If you're one of the millions of Americans who have had a tooth extraction, you might have heard that something called a “dry socket” occasionally occurs after this procedure. But what is a dry socket, and why do some people get it? What are its symptoms, and how is it treated?
What is a dry socket?
A dry socket, or “alveolar osteitis,” is a condition that can occur after tooth extraction. It’s caused by failure of proper formation of a blood clot during the healing process or from loss of a blood clot from an extraction socket days after the extraction.
Because the tooth socket is now empty after the extraction, with bone from the tooth socket exposed into the mouth, the area is susceptible to inflammation and infection if not protected by a blood clot. This may cause pain, as well as a prolonged healing time.
Why do some people get dry sockets and others don't?
There are a few factors that can increase your chances of getting dry sockets. For example, smoking or drinking through straws in the days immediately following a tooth extraction can dislodge the delicate blood clot that has formed in the socket. There is some evidence to suggest that the use of birth control pills can predispose individuals to dry socket as well. While gently rinsing your mouth with salt water is encouraged in the weeks after extraction to keep the healing socket clean, rinsing too vigorously can dislodge the blood clot, increasing the likelihood of developing a dry socket. Infection, extraction difficulty, and history of radiation to the jaws may also increase one’s risk of developing a dry socket.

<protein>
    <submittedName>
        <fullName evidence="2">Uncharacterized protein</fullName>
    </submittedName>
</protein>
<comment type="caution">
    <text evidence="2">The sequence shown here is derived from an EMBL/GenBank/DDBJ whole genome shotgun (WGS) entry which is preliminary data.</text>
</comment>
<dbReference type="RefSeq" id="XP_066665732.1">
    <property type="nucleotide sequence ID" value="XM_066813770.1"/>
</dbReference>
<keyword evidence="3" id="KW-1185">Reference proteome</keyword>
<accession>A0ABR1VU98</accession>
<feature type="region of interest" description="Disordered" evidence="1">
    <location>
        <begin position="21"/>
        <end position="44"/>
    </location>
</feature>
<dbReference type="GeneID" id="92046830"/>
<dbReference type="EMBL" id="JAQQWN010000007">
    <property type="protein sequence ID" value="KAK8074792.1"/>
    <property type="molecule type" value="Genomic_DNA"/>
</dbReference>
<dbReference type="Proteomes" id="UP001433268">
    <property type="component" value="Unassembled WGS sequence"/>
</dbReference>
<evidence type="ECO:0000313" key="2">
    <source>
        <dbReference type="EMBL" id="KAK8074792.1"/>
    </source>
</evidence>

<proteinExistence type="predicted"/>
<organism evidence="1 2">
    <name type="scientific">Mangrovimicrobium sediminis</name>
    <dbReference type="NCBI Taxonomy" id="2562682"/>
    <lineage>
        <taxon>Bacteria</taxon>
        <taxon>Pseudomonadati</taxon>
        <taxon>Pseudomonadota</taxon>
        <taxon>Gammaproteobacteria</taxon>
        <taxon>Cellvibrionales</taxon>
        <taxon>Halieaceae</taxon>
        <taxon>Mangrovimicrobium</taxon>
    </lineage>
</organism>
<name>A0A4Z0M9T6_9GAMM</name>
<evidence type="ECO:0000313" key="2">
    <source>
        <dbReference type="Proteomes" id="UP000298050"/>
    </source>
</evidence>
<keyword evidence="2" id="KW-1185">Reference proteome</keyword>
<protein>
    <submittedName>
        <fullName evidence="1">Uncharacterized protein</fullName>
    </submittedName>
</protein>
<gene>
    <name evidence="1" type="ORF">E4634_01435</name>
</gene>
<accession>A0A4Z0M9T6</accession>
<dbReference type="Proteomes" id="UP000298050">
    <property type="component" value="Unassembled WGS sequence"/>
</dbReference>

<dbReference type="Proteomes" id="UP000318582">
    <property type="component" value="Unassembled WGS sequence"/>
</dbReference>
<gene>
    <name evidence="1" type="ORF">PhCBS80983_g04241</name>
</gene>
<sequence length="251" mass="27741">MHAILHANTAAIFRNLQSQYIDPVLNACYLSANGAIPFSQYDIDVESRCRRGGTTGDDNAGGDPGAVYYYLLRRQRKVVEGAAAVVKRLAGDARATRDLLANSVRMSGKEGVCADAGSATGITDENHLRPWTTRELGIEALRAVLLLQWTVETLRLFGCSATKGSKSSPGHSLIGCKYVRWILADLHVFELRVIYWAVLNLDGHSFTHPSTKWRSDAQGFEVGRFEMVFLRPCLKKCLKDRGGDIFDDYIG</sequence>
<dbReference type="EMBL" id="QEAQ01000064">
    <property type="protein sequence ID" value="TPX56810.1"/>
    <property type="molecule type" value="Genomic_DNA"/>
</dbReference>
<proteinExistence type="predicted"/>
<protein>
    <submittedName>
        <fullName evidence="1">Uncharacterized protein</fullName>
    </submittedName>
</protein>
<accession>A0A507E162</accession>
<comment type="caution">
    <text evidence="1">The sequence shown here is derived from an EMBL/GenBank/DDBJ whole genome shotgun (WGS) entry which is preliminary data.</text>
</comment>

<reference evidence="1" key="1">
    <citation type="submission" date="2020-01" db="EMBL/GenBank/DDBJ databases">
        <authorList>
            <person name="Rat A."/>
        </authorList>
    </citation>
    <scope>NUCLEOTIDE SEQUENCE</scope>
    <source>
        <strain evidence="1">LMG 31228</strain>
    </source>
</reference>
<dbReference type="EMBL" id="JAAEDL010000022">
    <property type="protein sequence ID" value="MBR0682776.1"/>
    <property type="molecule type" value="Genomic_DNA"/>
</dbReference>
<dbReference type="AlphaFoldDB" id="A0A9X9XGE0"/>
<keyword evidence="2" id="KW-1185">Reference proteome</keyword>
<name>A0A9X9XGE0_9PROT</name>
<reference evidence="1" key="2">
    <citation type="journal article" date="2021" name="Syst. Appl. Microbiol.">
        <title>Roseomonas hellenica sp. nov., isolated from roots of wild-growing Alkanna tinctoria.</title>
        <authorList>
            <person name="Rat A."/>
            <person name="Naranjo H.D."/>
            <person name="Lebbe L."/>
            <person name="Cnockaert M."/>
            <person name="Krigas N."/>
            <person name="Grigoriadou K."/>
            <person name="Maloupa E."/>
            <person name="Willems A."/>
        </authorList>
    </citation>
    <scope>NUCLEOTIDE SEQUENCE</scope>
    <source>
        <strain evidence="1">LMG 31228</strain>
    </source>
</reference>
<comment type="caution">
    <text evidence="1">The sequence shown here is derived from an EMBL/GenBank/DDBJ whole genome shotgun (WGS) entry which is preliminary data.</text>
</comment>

What are the symptoms of a dry socket?
After tooth extraction, it's normal to experience soreness and swelling. The most common symptoms of a dry socket, though, are:
- Radiating pain. Aching or throbbing, usually from one area of your mouth that travels towards other parts of your head (like towards adjacent teeth or up towards your ear), that starts a few days following extraction.
- Fetor oris. An foul odor emanating from the extraction socket.
- Bad taste. An unpleasant taste in your mouth.
How is a dry socket treated?
If you experience a dry socket, depending upon the severity, your oral surgeon may place a medicated dressing into the socket, which should remain in place for at least 24 hours but up to 1 week. If, after such packing is placed, your pain doesn’t subside within 24 hours, then call your oral surgeon.
How can I prevent a dry socket?
- Only consume soft, cold foods or liquids (without use of a straw) on the night of your extraction
- Avoid smoking for 1 week before and 1 week after extraction
- Use a soft toothbrush to clean your mouth, avoiding the area of extraction in the days immediately following extraction
- Rinse with warm salt water gently after meals in the days following extraction
Tooth Extractions at Manchester Oral Surgery
Dr. Abel routinely draws blood from his patients at the time of teeth extractions in order to fabricate Leukocyte-Platelet Rich Fibrin (L-PRF). After spinning your blood sample in a centrifuge, the proteins isolated from your blood are applied directly to the sockets after teeth extractions. The benefits of L-PRF include a reduced risk of developing dry socket.
Tooth extractions most often go routinely, especially when performed by our highly trained team at Manchester Oral Surgery.